The most common methods used by Israel to restrict Palestinian development, is the denial of permit to legal Palestinians who are ready to work. According to the World Bank, if Israel lifts their harsh administrative controls, an example of which is construction and resource extraction in Area C, a total of $3.4 billion would have been generated annually for the Palestinian economy. This is a whopping, increase of 35 percent in its GDP. The additional income would generate $800 million in government tax receipts; this is half the Palestinian Authority’s debt. Rather than help, Israel have imposed laws banning Palestinians from harvesting minerals such as potash and bromine from the Dead Sea, amounting to a nearly $1 billion loss annually. Israel also has restricted Palestinians from access to massive land space, which it has designated as municipal areas andfiring zones etc.

International law and Israeli Apartheid (how apartheid deny the Rights of Palestinians)

“Apartheid is a loaded term, saturated with history and emotion.”

Apartheid, once mentioned, portrays an image of discrimination, indulgence, oppression, racism and emancipation. These images are with us, because we think of South Africa whenever we hear ‘apartheid’. There’s a vague meaning, because the law has never quite paid attention to it. As the apartheid system died in South Africa, the UN treaty-monitoring body for the International Convention on the Suppression and Punishment of the Crime of Apartheid was dissolved.

According to the Apartheid Convention, apartheid is a “domination by one racial group of persons over any other racial group of persons…”. The Rome Statute uses a close set of words: “…systematic oppression and domination by one racial group over any other racial group or groups…” The interesting thing:, neither Jews nor Palestinians are referred to as “races” in present day and age. Moreover, these days, Jews are popularly argued to include many “races” in the sense of the good old colour categories: black, white, Asian etc. Therefore, any accusation that suggests Israel sustains an apartheid regime is challenged with the idea that: the Israeli-Palestinian conflict is not racial in nature. The argument then goes thus Jews cannot be racist towards Palestinians because Jews themselves are not a race.

Race, through the first half of the century, was considered scientifically established and proved. Consequently, there can be no single, authoritative and global definition of race. The single way to gauge how racial identities are perceived, if done locally, is the historical studies of racial thought and by field observations in each local setting.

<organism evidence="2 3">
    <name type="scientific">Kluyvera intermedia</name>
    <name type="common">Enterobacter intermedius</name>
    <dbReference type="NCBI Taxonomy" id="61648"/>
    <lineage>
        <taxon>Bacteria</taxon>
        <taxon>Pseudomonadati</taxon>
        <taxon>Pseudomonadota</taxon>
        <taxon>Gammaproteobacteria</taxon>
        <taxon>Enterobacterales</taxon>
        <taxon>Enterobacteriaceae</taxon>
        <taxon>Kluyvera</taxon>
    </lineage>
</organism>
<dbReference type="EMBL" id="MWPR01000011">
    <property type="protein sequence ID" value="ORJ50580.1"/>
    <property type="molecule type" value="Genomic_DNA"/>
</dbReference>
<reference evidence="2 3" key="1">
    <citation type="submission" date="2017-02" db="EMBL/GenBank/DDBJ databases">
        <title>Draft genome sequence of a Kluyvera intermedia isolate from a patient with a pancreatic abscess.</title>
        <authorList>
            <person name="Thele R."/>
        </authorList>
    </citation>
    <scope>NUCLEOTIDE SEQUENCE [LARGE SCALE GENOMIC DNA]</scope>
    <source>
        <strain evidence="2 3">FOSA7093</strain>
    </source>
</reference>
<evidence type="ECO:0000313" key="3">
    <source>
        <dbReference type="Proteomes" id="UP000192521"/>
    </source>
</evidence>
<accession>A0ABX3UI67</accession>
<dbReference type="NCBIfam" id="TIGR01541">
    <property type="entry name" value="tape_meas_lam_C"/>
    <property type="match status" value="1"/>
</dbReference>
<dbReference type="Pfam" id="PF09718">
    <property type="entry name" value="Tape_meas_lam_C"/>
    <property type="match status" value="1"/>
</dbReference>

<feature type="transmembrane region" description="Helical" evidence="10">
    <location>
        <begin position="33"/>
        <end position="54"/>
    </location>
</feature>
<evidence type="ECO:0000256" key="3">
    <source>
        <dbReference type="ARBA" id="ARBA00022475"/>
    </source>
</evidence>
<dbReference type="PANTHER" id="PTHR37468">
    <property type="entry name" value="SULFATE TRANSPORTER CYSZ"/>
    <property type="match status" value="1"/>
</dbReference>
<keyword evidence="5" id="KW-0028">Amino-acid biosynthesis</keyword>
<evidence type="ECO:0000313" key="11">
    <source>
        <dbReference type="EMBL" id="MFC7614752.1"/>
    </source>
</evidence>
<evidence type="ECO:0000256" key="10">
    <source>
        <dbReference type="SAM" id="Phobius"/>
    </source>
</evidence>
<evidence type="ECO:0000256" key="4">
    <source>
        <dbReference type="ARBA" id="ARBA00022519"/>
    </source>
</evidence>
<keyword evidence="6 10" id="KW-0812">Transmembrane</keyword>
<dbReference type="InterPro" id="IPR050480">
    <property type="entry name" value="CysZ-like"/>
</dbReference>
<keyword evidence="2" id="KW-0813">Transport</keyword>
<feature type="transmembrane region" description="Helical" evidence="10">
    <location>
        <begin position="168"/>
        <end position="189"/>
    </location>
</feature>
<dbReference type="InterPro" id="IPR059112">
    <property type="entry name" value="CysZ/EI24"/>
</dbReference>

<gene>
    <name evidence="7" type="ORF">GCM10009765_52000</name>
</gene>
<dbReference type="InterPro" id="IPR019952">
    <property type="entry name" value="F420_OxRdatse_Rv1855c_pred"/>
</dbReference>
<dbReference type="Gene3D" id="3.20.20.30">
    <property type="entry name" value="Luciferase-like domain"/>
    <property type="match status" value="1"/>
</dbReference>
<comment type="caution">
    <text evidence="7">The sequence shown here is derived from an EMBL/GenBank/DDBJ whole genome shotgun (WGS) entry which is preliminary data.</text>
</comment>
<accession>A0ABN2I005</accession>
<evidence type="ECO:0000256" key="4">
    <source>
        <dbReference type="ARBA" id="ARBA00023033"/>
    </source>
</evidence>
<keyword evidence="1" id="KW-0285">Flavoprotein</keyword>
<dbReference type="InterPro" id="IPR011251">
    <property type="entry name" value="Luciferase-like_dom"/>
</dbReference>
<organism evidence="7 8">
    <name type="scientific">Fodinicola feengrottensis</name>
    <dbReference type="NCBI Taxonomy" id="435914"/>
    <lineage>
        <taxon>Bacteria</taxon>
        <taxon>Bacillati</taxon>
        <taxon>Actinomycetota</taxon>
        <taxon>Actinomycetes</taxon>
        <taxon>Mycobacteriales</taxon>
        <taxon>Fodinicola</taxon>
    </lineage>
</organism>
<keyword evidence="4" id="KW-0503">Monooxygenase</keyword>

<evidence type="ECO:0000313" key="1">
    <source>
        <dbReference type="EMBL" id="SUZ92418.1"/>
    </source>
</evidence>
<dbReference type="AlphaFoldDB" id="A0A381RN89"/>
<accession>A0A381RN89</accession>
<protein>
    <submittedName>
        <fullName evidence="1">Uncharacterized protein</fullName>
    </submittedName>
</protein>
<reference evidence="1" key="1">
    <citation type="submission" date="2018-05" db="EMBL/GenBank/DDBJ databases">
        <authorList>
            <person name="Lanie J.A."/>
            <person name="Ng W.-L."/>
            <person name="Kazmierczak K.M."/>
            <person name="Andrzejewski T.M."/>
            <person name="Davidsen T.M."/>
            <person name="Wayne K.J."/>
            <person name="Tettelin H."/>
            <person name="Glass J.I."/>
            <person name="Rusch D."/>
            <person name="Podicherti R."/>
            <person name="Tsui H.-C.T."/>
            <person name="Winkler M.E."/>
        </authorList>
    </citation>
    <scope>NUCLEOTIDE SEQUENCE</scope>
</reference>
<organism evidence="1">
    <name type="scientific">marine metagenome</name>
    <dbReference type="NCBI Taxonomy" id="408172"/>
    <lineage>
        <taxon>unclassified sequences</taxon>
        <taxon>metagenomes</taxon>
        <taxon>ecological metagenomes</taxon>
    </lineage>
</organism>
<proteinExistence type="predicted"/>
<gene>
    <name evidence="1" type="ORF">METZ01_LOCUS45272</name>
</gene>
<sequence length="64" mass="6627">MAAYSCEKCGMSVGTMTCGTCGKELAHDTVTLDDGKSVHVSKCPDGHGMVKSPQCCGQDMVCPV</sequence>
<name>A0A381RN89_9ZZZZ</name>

In Israel/Palestine there are two main ethno-national groups:

  • The Israeli Jews who are united by their status as full citizens of the country.
  • Palestinian Arabs who are divided by their confused  legal status into citizens in ‘Israel occupation’, resident non-citizens in ‘Greater Israel’, and non- resident non-citizens in ‘Greater Palestine’.

The two groups each have a different language, political identity, religion and ethnic origins. Just ten per cent of Palestinian Israeli citizens are completely bilingual. Most of the Jews have Arab cultural origins, but this legacy has been wiped clean over the years spanning three generations of political and cultural assimilation.

South African leading legal scholar of apartheid and jurist, John Dugard clarifies how the term ‘apartheid’ gains its universal application, as in the contested case of Israel.

“That the Apartheid Convention is intended to apply to situations other than South Africa is confirmed by its endorsement in a wider context in instruments adopted before and after the fall of apartheid… It may be concluded that the Apartheid Convention is dead as far as the original cause for its creation – apartheid in South Africa – is concerned, but that it lives on as a species of the crime against humanity, under both customary international law and the Rome Statute of the International Criminal Court (emphasis added).”

In the Occupied Palestinian Territory, Israel neglects the law of occupation and its duties as an occupying power.

A central violation of the law of occupation in the present context is the disregarding of the law of occupation, which states that the status quo in occupied areas has to be preserved as much as possible within the occupied territory – a responsibility that falls to the occupying power. Another major flout of this law is the expansion of Israeli settlements in the West Bank region.

Recommendation for the UN and European Union             

Erga Omnes is a basic norm of international order means that with regard to certain essential obligations, there is an interest in compliance that extends beyond the immediate parties to a situation. The crises in the Gaza Strip are something that must be tackled by all.

The United Nations and the EU have a holy obligation to ensure compliance by Israel with its obligations as an occupying power. The UN Security Council as well must ensure there is peace, in accordance with article 24 of the Charter of the United Nations. If the Security Council does not deliver in this task because it lacks agreement between the permanent members to take a decision, the responsibility automatically falls on the General Assembly. With regard to settlements in an occupied territory, the Security Council had called upon member states to refrain from providing funds to be used for settlements construction and expansion.

Also, the Security Council, in its resolution 2334, have called upon all Member States to “distinguish, in their relevant dealings, between the territory of the State of Israel and the territories occupied since 1967”. For example, European States have acted with unity in their joint trade policies to accentuate the idea that the Occupied Palestinian Territory is not under the sovereignty of Israel. is unlawful, constitutes a threat to peace.